Career in IT? Part 1

Boss, IT Business, IT Culture
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No, not talking about Microsoft killing the TechNet subscription service – and ultimately signaling the end of life for IT Professionals who aren’t Developers – but the career in technology that involves managing servers, services, switches, hardware, software and so on.. you can usually gauge the direction and demand by looking at who is hiring.

One of my friends from South California asked me if I knew someone that was hiring. South California, isn’t that the heaven for IT employees?

Doesn’t seem like it.. I have been searching for companies but all I can find is small time want to be businesses with 5 or less employees.. (kinda done with them)

Not to mention it seems like more and more companies want you to be a slave to them working 60 Hours a week…


The following (and the next post) is my attempt at social commentary. If you don’t hate me yet, you probably will by the time you read this.

So about that life balance thing..

Yet, this is reality even at our humble little IT business – we aren’t looking for people who are focused on quality of life. We are looking for people that are looking for a career.

Career, our definition, isn’t about being a workaholic but it is about dedication to your craft well beyond the hours you punch in/out on. This is the reality of our business.. of a technology business.. that the technology is moving faster than education, labs and quality control can. With a more rapid release cycle and multiple layers of redundancy failure is just another number and the focus is on delivering a solution – not building one and leaving it alone for X number of years.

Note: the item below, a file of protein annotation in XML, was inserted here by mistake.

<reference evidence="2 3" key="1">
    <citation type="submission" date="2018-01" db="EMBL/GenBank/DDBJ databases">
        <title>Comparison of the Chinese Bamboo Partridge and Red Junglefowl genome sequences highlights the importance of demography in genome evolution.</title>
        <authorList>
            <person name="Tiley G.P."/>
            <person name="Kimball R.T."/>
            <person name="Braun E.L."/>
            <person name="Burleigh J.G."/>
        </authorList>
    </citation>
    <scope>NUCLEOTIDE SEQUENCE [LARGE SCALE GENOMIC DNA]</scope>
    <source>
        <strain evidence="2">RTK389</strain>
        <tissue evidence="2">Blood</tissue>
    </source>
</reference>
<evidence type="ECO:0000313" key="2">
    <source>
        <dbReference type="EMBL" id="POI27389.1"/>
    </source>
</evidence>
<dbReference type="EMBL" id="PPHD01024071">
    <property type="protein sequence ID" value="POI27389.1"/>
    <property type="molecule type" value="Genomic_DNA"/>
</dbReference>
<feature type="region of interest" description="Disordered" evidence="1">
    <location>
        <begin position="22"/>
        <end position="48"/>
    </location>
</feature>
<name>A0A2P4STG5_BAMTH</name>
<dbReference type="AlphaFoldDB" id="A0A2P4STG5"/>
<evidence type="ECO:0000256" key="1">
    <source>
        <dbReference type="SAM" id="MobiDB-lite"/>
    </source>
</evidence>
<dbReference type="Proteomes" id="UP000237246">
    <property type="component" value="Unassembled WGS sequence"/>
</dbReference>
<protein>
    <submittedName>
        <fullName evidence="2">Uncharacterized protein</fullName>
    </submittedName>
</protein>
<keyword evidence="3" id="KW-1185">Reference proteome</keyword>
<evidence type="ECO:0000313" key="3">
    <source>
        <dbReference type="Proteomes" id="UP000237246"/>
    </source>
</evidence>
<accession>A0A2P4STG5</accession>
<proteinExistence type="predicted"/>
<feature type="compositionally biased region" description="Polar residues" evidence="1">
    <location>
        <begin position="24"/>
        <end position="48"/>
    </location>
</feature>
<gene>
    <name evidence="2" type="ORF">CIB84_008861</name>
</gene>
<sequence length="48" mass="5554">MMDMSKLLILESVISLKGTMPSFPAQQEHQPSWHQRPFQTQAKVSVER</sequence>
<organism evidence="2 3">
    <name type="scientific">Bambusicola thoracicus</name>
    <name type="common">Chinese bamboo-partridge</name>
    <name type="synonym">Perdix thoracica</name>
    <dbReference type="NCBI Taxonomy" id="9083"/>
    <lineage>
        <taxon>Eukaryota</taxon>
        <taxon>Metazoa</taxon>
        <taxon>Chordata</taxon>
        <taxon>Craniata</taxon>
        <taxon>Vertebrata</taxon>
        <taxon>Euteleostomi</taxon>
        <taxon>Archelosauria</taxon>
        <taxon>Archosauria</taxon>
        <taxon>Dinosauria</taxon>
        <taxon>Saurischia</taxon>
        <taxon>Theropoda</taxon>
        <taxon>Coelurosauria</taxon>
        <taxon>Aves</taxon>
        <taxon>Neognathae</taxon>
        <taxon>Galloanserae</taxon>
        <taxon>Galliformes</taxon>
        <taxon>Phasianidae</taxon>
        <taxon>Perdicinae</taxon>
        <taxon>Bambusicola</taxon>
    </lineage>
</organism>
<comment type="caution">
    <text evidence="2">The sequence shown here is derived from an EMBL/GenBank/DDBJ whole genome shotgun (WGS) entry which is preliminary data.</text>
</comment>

And as I tell my employees all the time: I’d rather pay fewer of you more than have more of you making less.

And it’s moving faster and faster.

If even as late as 2010 you would have told me that I’d have to build Blackberry or Windows Phone versions of our software I wouldn’t have believed you.

Moreover, I probably would have punched you.

Yet, here I am, in the future, dictated by the open web and HTML5 and.. yeah, building native apps for one @#% platform after another.

The reality of IT is that it’s both going extinct at the lower level and becoming an engineering role at the top. Where does that leave a skilled IT professional who is not constantly immersed in virtual, cloud, legacy and migration projects and platforms on a daily basis? A dinosaur after a year.

So about that job..

AS400_Modell_150Knowledge of a single platform used to be enough. Heck, great living used to be made being familiar with a single product – in the early 2000’s you could collect decent 6 figures just by being a DBA.

Today? Good luck finding that job. Yes, there is still that one job out there managing some cryptic legacy stuff running on the AS/400 and the next opening will be up as soon as the dude who has that job dies or wins the lottery.

What used to scream as the lack of expertise is now an ideal candidate. If you had a ton of stuff on your resume a few years ago it meant that you were never trusted with anything significant for long enough to establish a specialty. Today your specialty is pretty much obsolete by the time you’re hired at the next job – and companies look for people with skills in variety of areas and clear ability to solve problems and pick up new platforms fast.

IT as a career.. more like IT as a lifestyle.